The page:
character (when did the SWP-US cease to be a party of the advanced elements
of the working class?), which, of course, are interlocking questions.  Or,
in other terms, when you write:

> Even the healthiest revolutionary group and leadership is
> going to make mistakes, including some big ones, at one time or
> another.  But in an historically healthy current, there would have been
> corrective mechanisms.   In the SWP, however, there were none - or none
> that had any chance of working.  Why?  Well, we come back to the
> Zinovievism thing again.

I would argue that the question of whether the SWP-US was "an historically
healthy current" really IS the fundamental one, but it has to be addressed
in terms that go beyond 'Zinovievist' features that were shared with all
existing parties at the time.  Over the period 1940 to 1980, what kind of
'current' did the SWP-US represent at different times?  With what other
'currents' in the world struggle did it affiliate, and when, and with what
'currents' did it disassociate itself?  What was its major political line?
How did it try to attract people, and what kinds of people, what classes,
were in fact attracted by its line?  And when did the SWP's 'current' cease
to be 'historically healthy', THAT IS, when did it cease to function as the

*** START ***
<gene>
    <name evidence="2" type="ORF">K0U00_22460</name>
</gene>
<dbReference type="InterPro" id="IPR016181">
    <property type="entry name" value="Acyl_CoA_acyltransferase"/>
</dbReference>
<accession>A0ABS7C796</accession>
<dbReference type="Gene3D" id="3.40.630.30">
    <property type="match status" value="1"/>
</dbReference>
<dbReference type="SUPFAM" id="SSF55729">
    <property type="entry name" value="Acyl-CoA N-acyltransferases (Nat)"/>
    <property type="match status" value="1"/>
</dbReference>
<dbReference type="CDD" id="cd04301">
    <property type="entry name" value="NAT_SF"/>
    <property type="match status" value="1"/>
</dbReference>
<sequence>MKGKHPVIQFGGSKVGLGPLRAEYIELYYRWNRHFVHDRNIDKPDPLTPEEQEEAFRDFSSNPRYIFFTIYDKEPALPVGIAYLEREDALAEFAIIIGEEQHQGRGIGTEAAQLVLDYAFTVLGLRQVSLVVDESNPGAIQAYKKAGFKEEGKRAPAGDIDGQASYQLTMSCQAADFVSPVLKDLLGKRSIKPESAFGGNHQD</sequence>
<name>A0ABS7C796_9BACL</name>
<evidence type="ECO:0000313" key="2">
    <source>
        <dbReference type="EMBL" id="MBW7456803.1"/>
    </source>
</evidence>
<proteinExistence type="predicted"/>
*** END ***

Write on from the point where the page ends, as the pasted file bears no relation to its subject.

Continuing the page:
representative and defender of the most revolutionary trend in the global
struggle of the workers and the oppressed (assuming you think it ever did
so)?  I predict that this is going to be a sensitive question for people who
were in the leadership of the SWP-US during this period, and I predict that
there will be a lot of responses along the lines of "of course our public
politics during the period when I was in the leadership were entirely
correct and healthy - it was just that there were these organizational flaws
which later developed into full-scale degeneration."  And yet, you know,
some people might disagree about whether the public politics of the
organization were REALLY all that correct.

Now, in all this discussion of the various factions of the SWP-US with whom
the leadership did battle over the years ------

> Dobbs/Kerry (who not only saw off the Cochranites, but spent the rest of
> the 1950s manoeuvring against the Weisses and finally succeeded in